KATHIMERINI: The government rushes to change the legislation for asylum seekers

ETHNOS: Paradise Papers: Weird link between the recent Saronic Gulf shipwreck and offshore companies in the Marshall islands

TA NEA: Document proves the connection between the Ministry of Defense and the middle-man involved in the arms deal with Saudi Arabia

EFIMERIDA TON SYNTAKTON: The District Attorney in the region of Rodopi  asks experts’ opinion in order to include it in the indictment regarding a claim filed by nationalists who want the use of the term “Turkish minority” to be prohibited

AVGI: The refugee crisis is a new crash test for the EU

RIZOSPASTIS: We strike and send a message of counter-attack

KONTRA NEWS: Storm of revelations in the parliament regarding the offshore company of New Democracy leaders’ wife

TO PONTIKI: The whole world is changing but New Democracy stays the same

DIMOKRATIA: Mortgage registries to shut down

NAFTEMPORIKI: Fed says goodbye to 2017 with a third increase in interest rates



Summit in a sentence: Migration the big fight, eurozone debate a mere sub-plot, yet more PESCO (defense cooperation) self-congratulations, and Brexit in a corner. Check the latest draft summit conclusions here.

Summit theme song: Gotye’s Somebody That I Used To Know (featuring the sunset on British EU membership).

POLITICO live blog will kick off at 10 a.m.

Timing today: Leaders are scheduled to arrive from 2 p.m., after which they’ll chat with Parliament President Antonio Tajani. There will be a working session until 6:45 p.m., then a “family photo” of those whose governments have signed up to defense cooperation. Migration is on the menu at dinner, which is scheduled to start at 7:15 p.m. Brexit “sufficient progress” will be mentioned. British PM Theresa May returns to London after dinner.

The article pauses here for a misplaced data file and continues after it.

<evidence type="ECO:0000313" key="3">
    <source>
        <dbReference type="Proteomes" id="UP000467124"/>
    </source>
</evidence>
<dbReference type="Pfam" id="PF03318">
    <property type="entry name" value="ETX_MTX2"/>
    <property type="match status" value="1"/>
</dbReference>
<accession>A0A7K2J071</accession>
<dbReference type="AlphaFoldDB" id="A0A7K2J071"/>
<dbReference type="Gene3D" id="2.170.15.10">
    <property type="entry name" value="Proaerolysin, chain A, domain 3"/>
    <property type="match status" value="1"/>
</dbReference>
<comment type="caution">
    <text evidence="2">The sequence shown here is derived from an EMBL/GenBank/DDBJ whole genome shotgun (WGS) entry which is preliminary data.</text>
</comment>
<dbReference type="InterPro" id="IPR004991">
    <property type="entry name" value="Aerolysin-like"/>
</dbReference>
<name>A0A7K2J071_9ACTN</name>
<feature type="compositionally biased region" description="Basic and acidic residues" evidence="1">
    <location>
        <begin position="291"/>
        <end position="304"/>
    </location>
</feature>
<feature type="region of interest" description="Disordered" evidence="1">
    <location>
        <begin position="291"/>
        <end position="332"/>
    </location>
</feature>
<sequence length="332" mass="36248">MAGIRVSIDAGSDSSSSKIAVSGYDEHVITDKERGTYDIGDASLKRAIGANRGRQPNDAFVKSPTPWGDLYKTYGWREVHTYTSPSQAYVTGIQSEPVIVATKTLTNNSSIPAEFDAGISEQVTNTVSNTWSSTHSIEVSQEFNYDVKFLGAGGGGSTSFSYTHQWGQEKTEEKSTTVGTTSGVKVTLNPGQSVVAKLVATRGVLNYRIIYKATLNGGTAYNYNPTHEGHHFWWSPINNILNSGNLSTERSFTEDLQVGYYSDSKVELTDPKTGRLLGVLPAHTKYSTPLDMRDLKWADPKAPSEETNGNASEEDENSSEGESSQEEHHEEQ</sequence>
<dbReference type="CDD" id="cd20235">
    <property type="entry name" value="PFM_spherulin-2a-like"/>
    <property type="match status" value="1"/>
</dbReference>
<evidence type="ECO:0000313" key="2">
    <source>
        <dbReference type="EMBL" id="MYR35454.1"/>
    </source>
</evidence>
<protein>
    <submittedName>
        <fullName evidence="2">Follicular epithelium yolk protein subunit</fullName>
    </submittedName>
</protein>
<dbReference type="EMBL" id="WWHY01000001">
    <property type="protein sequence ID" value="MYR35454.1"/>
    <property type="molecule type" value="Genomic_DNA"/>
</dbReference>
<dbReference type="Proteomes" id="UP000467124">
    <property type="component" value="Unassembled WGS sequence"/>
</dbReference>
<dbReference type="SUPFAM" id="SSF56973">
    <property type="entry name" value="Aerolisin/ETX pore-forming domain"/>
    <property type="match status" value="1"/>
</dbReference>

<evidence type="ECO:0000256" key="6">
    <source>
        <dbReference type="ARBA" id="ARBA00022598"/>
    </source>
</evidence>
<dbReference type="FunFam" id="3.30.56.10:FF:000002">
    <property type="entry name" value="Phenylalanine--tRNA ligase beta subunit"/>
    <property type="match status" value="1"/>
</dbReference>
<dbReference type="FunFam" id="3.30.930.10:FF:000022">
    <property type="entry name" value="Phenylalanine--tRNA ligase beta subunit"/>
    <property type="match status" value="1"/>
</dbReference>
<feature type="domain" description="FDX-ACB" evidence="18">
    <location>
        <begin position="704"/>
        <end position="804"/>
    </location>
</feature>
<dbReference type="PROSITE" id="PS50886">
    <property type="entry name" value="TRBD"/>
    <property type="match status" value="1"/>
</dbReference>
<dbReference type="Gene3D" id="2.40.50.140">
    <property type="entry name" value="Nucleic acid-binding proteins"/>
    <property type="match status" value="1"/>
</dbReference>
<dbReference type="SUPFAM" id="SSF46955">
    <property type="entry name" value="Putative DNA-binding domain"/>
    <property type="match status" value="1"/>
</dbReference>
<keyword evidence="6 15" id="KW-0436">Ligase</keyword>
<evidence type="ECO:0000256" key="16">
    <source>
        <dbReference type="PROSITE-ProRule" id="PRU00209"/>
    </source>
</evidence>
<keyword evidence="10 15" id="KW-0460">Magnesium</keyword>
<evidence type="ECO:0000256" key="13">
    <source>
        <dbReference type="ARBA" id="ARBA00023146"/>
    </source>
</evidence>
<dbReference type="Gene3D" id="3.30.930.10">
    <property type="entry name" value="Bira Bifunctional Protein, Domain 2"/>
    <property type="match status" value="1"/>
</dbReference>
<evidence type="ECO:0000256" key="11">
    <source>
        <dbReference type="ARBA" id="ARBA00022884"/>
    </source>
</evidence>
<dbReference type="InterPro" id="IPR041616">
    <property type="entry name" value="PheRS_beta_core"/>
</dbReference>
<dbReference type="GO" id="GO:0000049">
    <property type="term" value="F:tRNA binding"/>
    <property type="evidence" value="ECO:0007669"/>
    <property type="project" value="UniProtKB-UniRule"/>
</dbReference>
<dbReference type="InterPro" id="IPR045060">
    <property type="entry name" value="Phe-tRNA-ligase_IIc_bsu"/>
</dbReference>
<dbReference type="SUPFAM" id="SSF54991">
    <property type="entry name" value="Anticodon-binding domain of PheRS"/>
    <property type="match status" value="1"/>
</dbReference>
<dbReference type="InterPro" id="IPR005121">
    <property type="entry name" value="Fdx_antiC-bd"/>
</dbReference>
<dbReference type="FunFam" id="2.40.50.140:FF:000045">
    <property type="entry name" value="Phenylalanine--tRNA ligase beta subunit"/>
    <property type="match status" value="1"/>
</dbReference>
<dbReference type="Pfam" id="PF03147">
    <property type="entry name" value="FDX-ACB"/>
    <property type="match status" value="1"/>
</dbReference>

PLAYBOOK SUMMIT POWER MATRIX: This new matrix plots out which countries rank top, middle and bottom in Brexit and euro debates. You may be surprised or angry, but never bored.

The U.K. has zero power in the three key summit discussions: on Brexit, eurozone and migration. Neighboring Ireland will display rare supremacy — it’s the top powerbroker on Brexit. The Visegrád Group’s rise to power and prominence in EU decision-making will fall flat once talk turns to the euro — Poland, Hungary and the Czech Republic have no intention of joining the single currency — whereas Portugal is sitting pretty thanks to its recent Eurogroup presidency win.